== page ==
I have come to a depressing, but inescapable conclusion.
No one wants to be exceptional anymore.
With very few exceptions (sports, maybe the arts), no one wants to stand out above their peers, and certainly no one wants to be accused of being exceptional in their field. Mediocrity has become the new obsession. Viva la vanilla.
I am reminded of a scene in one of my favorite movies. I cannot remember the script verbatim, but I can come close. The movie was “The Scarlet Pimpernel” and this particular version (I’m told there is more than one) is told through the eyes of an English fop who goes about rescuing members of the French aristocracy during the French Revolution. The scene is a lavish party in which the Englishman arrives impolitely late. He excuses himself with his usual bravado and over-the-top grandiosity by saying, “Sink me, if you Frenchmen are all not so equal that nobody wants to do the driving anymore.”
Americans have become so indistinguishably equal now that no one wants to drive anything anymore.
The debate about “American exceptionalism” over the past decade is just one, although a troubling one, example of this relatively recent development. Why is it that to suggest that the United States holds some sort of “primacy among peers” role is some sort of blasphemy? American soldiers were primarily (although clearly not solely) responsible for the winning of two world wars. American farmers feed more people than dozens, if not hundreds, of countries combined. When disaster strikes, American reserves and very often American lives are the first to alleviate the resulting misery. American ingenuity and technology drive the world’s economies.
Now – before you get your shorts all in a knot – I am not saying that America is the only country that feeds the homeless, fights in wars to free the oppressed, sends money, material and soldiers to rescue victims of disaster, and that invents all kinds of cool and beneficial products. What I am saying is that, at least for well over the past 100 years, the world has turned to the United States time and time again for help, and the United States has responded positively in virtually every case (alas, many times too late). Why is it considered anathema to be proud of those accomplishments, and our place of power in the world?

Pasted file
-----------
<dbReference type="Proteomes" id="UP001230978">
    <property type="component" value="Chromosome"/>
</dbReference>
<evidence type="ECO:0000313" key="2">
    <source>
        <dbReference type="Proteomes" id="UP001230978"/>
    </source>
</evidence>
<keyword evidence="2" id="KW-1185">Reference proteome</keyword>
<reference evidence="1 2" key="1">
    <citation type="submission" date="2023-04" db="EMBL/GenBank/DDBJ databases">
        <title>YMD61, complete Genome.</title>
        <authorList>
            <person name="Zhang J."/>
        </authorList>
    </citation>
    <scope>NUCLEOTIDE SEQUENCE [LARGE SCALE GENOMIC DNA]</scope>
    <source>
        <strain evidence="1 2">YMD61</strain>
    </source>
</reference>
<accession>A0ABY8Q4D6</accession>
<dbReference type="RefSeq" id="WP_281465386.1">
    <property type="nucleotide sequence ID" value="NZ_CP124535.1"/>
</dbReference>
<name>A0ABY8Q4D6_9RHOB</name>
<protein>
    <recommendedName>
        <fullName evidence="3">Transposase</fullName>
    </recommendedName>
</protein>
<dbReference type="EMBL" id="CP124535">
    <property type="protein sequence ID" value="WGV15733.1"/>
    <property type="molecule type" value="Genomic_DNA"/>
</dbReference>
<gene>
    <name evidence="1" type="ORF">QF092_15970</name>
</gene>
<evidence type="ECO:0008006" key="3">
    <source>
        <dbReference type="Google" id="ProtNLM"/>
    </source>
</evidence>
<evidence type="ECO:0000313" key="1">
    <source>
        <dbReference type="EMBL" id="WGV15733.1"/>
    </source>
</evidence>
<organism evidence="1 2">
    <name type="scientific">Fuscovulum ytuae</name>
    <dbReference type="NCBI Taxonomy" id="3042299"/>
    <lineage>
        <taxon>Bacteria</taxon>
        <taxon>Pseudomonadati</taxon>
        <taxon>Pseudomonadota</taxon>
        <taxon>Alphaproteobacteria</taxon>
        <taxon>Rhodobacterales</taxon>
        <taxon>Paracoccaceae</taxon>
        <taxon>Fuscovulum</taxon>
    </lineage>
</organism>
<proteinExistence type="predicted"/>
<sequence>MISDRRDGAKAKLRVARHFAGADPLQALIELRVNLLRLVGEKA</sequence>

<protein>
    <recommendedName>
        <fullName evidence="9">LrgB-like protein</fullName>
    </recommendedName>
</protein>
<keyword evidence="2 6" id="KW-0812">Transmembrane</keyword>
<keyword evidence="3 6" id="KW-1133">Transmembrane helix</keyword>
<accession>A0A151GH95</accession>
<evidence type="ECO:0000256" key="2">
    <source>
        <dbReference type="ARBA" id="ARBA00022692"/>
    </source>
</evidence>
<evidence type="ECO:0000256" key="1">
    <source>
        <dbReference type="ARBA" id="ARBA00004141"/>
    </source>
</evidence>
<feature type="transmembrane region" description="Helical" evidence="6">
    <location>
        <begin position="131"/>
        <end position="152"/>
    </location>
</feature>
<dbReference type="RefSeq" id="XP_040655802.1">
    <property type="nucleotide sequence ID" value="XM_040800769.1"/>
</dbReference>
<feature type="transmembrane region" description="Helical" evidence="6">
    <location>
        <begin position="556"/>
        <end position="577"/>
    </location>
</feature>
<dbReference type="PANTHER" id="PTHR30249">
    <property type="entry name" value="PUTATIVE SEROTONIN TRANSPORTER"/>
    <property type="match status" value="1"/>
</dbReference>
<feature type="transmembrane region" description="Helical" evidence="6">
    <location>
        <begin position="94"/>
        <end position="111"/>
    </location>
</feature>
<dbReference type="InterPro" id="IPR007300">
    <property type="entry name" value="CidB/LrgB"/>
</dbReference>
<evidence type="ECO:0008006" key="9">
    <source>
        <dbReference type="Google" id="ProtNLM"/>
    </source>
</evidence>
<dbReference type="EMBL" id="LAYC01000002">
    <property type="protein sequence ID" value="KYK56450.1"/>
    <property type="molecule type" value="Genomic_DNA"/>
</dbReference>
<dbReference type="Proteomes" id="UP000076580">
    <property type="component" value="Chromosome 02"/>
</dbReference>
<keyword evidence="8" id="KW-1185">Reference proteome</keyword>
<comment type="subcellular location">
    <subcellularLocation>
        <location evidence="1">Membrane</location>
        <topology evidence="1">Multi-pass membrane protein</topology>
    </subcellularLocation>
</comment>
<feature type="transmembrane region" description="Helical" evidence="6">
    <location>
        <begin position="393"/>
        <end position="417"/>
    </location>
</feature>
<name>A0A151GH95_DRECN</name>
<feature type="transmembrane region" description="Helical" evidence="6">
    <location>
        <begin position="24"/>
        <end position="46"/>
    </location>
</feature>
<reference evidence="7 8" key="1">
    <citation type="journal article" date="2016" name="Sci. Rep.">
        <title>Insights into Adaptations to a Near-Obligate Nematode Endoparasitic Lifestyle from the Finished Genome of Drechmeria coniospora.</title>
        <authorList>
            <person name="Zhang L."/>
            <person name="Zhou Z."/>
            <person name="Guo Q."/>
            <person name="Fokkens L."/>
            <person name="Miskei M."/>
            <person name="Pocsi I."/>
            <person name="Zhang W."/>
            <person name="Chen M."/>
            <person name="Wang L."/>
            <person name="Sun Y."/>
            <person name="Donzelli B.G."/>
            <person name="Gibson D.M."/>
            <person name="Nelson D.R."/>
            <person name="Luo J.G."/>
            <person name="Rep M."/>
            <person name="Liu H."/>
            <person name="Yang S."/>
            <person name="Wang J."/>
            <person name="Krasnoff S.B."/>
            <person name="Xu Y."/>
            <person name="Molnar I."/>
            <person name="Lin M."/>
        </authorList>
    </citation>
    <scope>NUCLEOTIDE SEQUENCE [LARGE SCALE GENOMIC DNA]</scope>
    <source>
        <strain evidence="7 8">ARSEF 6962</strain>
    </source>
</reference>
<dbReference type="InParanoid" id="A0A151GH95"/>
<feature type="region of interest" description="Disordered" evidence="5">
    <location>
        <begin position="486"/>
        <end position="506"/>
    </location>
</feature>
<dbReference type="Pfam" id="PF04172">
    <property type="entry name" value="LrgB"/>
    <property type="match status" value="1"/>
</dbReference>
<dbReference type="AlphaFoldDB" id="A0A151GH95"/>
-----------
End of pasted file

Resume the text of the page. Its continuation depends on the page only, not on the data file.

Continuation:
Ah, that mean, nasty, ugly, word power. Being exceptional means you have power, and most likely you use that power in an oppressive, unjust manner. Or, the only reason you are exceptional is because you are part of the power-system, which oppresses those who are clearly not exceptional.
Do you have straight “A’s” on your report card, are you on the Dean’s Honor roll? It is because you are privileged, and you are part of the oppression of the average student. Have you climbed the corporate ladder to reach the highest level of management (heaven forbid you become a CEO!)? It is because you have stepped on everyone underneath you, you have built your status with “the man” on the backs of the “people.” Have you worked hard, saved wisely, and can now retire with some measure of financial security? It is because you have stolen your future by oppressing those who do not have what you have. At every turn, those who have worked to obtain some level of exceptionalism at all are denigrated and sometimes attacked, whether physically or by words.
I was reminded of this phenomenon recently in a conversation with a new acquaintance. In a conversation regarding teaching at a university, he said that the concept of the “sage on the stage” is dead. That is, a professor is not supposed to hold his or her advanced knowledge in front of his or her students as some kind of virtue, but rather the professor is supposed to “flip the class” and let the students learn and explore the subject for themselves. Supposedly, this creates smarter students.